What’s at cost for female consumers
Pink tax sets women at a disadvantage
December 4, 2018
According to senior Grace Lynch, students unaware of an underlying issue in the prices of feminine products may be unknowingly spending more money than necessary.
“We all need products like shampoo, conditioner and deodorant, and so just small things like that can add up, especially for high schoolers,” Lynch said.
Understand pink luxuries
Amy Stephenson, head of local Michigan-based organization, Helping Living Period, said she was astonished by the unreasonable prices of essential women’s products and the effect that it has on the female population.
“My friend and I founded (Helping Living Period) three and a half years ago after we read an article in the Huffington Post how homeless women don’t have access to pads and tampons,” Stephenson said. “They resort to using socks and newspaper and unimaginable unhygienic things.”
According to Minnesota Public Radio (MPR), the pink tax is a legitimate tax implemented by the government as well as the term used to describe disproportionate pricing of products marketed toward different genders.
Stephenson said most states apply the pink tax to necessary feminine products.
“(Menstrual products) are still taxed in the majority of states in our country, and it’s not covered under federal programs either, so it’s just expensive,” Stephenson said.
According to MPR, nine states, including Minnesota, have repealed the pink tax from products. The program director of Period, Eira Nylander, said she believes many other states’ and countries’ tax menstrual products because of misogynistic viewpoints.
“Other medications and products such as Viagra, hair loss medication, even chapstick are not (priced fairly). That affects the way people look at menstruation,” Nylander said.
According to Birdfeeder adviser Sophia Ross, the price differences between sexes even apply to children’s toys.
“I’ve seen where there’s a boy’s scooter and a girl’s scooter, exactly the same thing and it says that the girl’s scooter was like $49.99 and the boy’s scooter was $29.99,” Ross said.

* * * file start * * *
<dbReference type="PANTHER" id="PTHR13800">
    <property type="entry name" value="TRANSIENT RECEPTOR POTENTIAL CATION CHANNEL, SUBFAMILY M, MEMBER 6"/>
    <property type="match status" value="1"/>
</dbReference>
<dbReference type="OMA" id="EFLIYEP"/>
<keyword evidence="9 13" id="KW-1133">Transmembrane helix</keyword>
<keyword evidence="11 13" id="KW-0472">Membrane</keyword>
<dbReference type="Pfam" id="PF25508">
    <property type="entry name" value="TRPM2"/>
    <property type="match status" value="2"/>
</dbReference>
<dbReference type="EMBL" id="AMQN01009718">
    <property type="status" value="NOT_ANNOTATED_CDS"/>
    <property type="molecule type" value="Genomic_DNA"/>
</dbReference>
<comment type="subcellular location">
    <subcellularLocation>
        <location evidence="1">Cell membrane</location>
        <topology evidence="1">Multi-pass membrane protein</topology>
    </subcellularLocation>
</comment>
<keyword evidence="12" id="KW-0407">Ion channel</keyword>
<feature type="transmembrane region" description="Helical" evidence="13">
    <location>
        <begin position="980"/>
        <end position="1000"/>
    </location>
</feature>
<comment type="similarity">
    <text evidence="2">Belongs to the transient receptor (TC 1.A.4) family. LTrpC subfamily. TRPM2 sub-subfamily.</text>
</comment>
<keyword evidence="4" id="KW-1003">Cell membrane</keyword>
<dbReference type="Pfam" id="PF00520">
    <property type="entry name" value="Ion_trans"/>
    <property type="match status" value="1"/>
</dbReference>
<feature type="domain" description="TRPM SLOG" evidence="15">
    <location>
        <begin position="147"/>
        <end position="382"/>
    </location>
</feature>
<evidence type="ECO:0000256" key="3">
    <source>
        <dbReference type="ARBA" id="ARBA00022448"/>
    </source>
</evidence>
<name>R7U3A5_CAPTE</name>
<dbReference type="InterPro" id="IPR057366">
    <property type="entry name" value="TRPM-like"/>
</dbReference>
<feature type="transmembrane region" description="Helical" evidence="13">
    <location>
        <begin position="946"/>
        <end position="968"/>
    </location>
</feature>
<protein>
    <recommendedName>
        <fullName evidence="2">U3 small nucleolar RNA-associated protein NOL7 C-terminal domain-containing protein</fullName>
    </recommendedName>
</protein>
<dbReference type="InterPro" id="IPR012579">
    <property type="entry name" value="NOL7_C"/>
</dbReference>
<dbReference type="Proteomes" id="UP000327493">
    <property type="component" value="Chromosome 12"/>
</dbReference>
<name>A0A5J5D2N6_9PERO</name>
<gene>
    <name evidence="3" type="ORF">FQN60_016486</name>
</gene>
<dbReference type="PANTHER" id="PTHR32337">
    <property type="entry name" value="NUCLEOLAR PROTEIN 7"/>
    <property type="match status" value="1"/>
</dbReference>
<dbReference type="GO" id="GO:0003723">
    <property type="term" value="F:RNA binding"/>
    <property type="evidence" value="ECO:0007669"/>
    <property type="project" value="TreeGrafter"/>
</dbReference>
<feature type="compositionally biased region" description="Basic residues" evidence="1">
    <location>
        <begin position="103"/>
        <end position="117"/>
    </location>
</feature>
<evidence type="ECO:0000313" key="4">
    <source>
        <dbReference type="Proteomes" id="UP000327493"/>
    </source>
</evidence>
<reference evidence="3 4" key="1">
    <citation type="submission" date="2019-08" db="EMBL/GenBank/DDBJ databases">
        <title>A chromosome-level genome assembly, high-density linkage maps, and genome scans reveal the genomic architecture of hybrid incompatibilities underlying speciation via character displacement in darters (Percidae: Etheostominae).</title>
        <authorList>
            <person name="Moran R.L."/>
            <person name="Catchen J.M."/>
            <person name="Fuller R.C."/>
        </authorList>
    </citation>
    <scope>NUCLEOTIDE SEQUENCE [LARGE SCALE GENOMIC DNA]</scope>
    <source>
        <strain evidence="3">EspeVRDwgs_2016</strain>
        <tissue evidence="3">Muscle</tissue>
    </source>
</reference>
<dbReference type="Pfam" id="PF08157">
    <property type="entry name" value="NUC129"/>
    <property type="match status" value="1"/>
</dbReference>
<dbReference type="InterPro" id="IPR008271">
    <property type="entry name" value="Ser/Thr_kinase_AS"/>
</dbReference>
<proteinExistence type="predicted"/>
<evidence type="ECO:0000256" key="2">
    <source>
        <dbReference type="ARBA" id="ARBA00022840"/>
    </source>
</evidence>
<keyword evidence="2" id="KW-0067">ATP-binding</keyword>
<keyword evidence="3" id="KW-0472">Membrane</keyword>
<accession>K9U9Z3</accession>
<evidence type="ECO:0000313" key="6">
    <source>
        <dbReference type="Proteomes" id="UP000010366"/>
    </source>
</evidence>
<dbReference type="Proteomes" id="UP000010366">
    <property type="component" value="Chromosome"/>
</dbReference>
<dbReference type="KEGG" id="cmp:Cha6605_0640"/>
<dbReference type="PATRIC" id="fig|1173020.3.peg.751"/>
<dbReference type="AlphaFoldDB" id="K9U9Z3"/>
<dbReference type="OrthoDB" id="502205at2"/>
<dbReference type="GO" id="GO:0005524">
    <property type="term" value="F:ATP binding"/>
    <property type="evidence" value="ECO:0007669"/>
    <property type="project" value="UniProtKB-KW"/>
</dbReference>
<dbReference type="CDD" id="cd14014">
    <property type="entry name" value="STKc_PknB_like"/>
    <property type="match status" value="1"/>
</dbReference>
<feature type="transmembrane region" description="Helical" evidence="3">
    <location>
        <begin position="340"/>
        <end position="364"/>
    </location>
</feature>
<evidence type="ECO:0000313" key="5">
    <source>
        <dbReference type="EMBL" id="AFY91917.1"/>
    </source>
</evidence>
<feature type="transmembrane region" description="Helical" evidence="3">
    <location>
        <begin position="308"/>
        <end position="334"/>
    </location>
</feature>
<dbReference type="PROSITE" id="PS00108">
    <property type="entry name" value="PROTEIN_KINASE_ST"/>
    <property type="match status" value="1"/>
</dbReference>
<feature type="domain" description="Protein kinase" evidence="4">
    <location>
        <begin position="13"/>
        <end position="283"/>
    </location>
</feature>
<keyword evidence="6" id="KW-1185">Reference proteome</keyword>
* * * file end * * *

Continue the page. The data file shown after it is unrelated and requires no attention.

According to Nylander, her career has made her realize the lack of knowledge revolving around luxury priced items.
“A lot of people don’t even know that there is a tax of menstrual products. I put so much emphasis on changing cultural norms and social media is a very strong weapon for that,” Nylander said.
Lower income families are affected the most because they are already struggling to pay for other necessities, according to Stephenson. She said they do not have the extra income to pay the tax on pads and tampons.
“When you have a fixed income, this is just one more thing that you have to pay for, that you don’t have the money for,” Stephenson said. “Families have to choose (between) buying products or getting food.”
Stephenson said she believes that despite the causes of the price disparity, feminine hygiene products must be affordable for all women.
“The equity issue covers a lot of different things, but from a pure cost standpoint we don’t have a choice. Like toilet paper, you have to have (menstrual products),” Stephenson said.
Nylander said Period primarily serves homeless menstruators because of the lack of resources available even within shelters.
“(Providing products) is something that a lot of organizations do not bear in mind. Shelters have food, they have clothes, they have different types of services available but they do not have menstrual products,” Nylander said.
Stephenson said there are many financial assistance programs in the United States that do not provide items under the pink tax to those who qualify for the programs.
“Its not covered under WIC, which is Women, Infant and Children. That’s where you can get groceries and things and financial assistance,” Stephenson said. “Even if you qualify (for WIC), you still can’t get free pads and tampons through there, which is kind of ludicrous.”
Pink at Park
Lynch said the extra tax on women’s products is not only unfair, but it creates an endless cycle that is detrimental to women.
“I think it is pretty messed up that companies are targeting gender and who they’re marketing and selling products to,” Lynch said. “Not only do women make less money per dollar than men do, but by making women’s products more expensive, they’re then having to spend more and it is just a continuous cycle that is kind of screwing over women.”